Among millennials, Sanders continues to be the favorable choice for the Democratic presidential nomination, while Clinton continues to be viewed in a much less favorable light. According to the latest CNN/ORC poll from December 17-21, of those aged 18-35 who were polled, Clinton had a 47 percent favorable, 48 percent unfavorable rating. In the same age group, Sanders was rated much better with 55 percent favorable, 23 percent unfavorable.
This poll could be the result of many things. First, Bernie has reached out on the platform that millennials love: social media. The popular hashtag #FeeltheBern has become a staple for Bernie supporters on Facebook and Twitter. Meanwhile, Hillary’s most recent popular hashtag was #NotMyAbuela — mocking her campaign’s recent attempts to reach out to Hispanic voters.
Millennials are taking note of this social media use. Jason Martin, a 22-year-old customer care representative, pointed out that Sanders, “has harnessed Facebook and Twitter and is being put on blast across the U.S. because of the 18-30 crowd.” Meanwhile, Martin noted, “Clinton is using the typical, pretty grueling traditional approach and is already notorious for being kind of distant, but very smart and very cunning indeed. It’s just kind of boring to me.”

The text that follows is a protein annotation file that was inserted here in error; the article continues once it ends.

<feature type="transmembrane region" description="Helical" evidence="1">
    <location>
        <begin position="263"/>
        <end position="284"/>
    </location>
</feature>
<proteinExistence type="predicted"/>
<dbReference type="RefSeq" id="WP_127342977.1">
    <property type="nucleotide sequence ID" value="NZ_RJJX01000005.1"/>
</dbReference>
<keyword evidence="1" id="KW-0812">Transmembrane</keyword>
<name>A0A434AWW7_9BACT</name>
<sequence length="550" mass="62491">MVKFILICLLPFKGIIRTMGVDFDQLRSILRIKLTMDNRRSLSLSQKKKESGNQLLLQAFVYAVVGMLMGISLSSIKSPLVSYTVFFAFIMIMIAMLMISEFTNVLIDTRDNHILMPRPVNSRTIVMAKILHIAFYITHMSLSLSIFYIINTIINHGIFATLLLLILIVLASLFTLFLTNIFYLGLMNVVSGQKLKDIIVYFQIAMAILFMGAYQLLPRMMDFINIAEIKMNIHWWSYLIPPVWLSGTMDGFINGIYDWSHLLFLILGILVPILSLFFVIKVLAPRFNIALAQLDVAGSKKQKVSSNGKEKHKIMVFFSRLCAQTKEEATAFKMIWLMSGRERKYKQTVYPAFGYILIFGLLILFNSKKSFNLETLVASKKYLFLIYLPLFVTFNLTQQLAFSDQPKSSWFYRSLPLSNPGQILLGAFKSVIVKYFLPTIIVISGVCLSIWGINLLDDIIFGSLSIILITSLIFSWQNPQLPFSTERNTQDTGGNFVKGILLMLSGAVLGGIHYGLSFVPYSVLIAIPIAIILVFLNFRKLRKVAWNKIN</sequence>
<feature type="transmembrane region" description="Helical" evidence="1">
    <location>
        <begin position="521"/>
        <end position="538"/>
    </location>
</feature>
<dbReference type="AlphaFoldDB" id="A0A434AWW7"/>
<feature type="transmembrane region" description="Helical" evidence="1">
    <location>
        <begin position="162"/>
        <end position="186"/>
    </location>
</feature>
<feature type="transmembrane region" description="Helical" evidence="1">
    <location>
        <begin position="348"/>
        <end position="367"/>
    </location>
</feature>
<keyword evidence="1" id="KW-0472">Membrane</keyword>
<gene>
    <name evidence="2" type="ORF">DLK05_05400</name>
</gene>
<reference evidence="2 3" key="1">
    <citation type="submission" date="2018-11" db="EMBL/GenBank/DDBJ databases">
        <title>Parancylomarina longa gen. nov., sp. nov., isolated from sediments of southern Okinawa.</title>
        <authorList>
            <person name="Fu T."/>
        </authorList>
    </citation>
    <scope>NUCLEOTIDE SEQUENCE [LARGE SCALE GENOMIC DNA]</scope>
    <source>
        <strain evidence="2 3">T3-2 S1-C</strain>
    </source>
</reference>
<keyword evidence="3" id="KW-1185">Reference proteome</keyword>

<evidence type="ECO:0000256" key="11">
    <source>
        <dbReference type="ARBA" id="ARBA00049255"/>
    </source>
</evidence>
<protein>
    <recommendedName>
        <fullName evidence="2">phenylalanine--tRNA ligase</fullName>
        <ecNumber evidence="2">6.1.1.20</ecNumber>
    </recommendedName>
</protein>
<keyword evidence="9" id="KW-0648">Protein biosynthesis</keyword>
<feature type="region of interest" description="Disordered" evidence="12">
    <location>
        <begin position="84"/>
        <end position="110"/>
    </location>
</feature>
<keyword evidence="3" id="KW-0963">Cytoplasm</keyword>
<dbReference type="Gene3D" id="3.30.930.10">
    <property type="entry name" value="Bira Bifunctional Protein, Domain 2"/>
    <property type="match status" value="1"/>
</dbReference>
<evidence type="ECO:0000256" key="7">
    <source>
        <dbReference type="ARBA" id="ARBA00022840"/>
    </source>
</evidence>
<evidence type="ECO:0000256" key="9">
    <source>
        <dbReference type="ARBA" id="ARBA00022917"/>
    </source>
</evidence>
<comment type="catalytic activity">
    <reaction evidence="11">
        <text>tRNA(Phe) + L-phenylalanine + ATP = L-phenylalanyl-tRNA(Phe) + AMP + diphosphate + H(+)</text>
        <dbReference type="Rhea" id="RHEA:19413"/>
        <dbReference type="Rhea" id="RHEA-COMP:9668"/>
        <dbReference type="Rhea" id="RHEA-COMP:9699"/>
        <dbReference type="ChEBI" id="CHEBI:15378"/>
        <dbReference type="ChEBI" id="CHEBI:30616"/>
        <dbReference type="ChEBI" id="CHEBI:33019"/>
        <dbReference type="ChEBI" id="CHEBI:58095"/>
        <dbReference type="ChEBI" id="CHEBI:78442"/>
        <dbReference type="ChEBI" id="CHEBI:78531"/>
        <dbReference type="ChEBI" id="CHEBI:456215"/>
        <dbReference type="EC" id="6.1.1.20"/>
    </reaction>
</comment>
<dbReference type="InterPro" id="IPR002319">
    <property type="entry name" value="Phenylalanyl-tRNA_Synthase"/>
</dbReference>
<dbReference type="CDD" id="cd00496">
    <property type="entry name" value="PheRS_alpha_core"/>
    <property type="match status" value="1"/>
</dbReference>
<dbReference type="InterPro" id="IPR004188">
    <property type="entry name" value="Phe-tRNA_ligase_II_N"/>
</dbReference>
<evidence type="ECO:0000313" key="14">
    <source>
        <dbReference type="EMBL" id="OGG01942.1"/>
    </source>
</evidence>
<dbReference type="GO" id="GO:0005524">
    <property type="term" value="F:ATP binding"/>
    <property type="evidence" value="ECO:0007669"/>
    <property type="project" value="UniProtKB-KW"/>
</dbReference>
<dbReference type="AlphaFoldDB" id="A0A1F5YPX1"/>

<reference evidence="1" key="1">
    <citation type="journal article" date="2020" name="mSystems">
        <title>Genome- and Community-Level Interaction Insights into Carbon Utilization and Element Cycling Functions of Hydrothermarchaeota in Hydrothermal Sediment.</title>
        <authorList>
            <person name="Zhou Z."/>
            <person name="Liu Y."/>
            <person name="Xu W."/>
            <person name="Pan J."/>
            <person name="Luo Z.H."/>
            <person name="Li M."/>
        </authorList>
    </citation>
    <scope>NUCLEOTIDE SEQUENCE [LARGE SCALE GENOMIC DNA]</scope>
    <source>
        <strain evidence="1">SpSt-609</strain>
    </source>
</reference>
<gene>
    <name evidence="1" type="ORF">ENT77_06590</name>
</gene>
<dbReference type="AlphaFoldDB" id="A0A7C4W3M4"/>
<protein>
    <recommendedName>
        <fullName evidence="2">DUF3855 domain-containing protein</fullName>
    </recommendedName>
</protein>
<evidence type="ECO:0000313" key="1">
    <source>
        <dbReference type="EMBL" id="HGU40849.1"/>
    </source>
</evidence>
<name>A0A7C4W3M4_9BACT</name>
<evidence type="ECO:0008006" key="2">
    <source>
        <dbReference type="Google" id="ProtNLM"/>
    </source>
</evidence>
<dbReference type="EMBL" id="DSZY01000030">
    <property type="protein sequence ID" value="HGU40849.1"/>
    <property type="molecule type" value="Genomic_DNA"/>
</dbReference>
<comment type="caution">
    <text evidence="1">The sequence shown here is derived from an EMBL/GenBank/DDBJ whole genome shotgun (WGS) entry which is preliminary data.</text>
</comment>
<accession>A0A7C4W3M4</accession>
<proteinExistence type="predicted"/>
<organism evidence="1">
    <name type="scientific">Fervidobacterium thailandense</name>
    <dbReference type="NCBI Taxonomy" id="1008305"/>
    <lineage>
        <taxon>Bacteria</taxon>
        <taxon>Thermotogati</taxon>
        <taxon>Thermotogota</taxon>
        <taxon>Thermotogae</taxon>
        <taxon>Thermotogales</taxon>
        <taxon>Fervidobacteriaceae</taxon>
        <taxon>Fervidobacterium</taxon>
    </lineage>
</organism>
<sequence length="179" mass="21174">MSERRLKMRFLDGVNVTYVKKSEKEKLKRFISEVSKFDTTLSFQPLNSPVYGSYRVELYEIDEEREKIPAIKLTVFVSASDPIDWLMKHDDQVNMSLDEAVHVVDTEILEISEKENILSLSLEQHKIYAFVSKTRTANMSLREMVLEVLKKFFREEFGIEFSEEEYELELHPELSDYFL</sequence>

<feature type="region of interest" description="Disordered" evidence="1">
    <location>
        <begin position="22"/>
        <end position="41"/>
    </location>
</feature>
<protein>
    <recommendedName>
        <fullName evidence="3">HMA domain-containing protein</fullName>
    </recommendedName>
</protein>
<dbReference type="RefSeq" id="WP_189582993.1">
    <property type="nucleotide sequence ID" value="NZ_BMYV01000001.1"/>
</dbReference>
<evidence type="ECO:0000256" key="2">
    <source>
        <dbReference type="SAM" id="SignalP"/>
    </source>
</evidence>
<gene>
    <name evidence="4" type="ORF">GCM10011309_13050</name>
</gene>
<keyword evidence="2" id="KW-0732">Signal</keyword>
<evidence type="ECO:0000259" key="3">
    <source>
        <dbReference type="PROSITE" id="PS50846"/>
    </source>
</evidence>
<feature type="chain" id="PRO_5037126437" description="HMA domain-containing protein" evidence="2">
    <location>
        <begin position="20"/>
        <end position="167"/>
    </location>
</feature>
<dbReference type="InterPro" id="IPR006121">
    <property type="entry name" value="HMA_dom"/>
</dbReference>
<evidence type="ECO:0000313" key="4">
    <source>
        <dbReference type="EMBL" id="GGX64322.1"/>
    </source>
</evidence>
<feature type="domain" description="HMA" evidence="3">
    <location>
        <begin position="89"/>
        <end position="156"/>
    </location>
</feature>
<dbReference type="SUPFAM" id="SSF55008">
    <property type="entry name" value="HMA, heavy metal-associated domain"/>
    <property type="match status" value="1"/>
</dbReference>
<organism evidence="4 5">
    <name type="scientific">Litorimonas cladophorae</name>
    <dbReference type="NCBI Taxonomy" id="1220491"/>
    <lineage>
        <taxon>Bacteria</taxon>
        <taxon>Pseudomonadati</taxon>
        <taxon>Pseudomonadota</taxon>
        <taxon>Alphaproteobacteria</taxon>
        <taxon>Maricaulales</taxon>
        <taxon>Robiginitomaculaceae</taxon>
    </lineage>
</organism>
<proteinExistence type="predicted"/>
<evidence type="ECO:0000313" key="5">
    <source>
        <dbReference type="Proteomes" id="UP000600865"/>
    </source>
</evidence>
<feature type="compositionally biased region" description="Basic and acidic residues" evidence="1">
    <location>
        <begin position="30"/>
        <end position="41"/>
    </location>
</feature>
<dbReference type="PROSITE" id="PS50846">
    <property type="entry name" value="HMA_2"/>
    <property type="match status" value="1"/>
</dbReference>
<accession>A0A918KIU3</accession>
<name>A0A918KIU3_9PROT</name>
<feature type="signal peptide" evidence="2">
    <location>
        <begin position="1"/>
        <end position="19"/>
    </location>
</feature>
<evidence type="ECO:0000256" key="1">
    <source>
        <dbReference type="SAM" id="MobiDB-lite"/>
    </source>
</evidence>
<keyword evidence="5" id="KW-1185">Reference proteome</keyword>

Senator Bernie Sanders has sparked the interest of many, especially in the context of web browsing. According to Google Trends, Sanders was the second most trending politician of 2015, just under Donald Trump. Whereas, Hillary Clinton did not even make the top ten.
Not only does Sanders’ Internet presence resonate with millennials, but the topics that he stands for also seem to reach the left side of this age group.
“More millennials are slightly left of center,” Martin said. “Sanders is Populist and Progressive, and most in the early voting generations understand Democratic Socialism, so it’s not that scary as well.”
Nina Keller, a student at Hollins University, also believes that Sanders’ political stances are in touch with millennials.
“Bernie’s politics speak to young people on many levels,” Keller said. “He doesn’t need to pander to them using pop culture references. Hillary does what she does — release media content to appeal to younger voters, quote the extremely popular tag line of the Star Wars franchise at the end of the last debate, etc.”
Even if Bernie continues to appeal to the millennial generation more than Hillary, the results of the election will be based on who shows up to the polls. A United States Census Bureau analysis on youth voting, found the voting rate of 18-24 year olds increased from 2000 to 2008, and then declined during the 2012 election. In fact, there were 1,846 less youth votes in 2012 than there were in the 2008 election. If this trend continues, it could be bad news for Sanders. However, if Bernie is tapping into a new group of first time voters, there could be a surge in millennial turnout at the polls this year.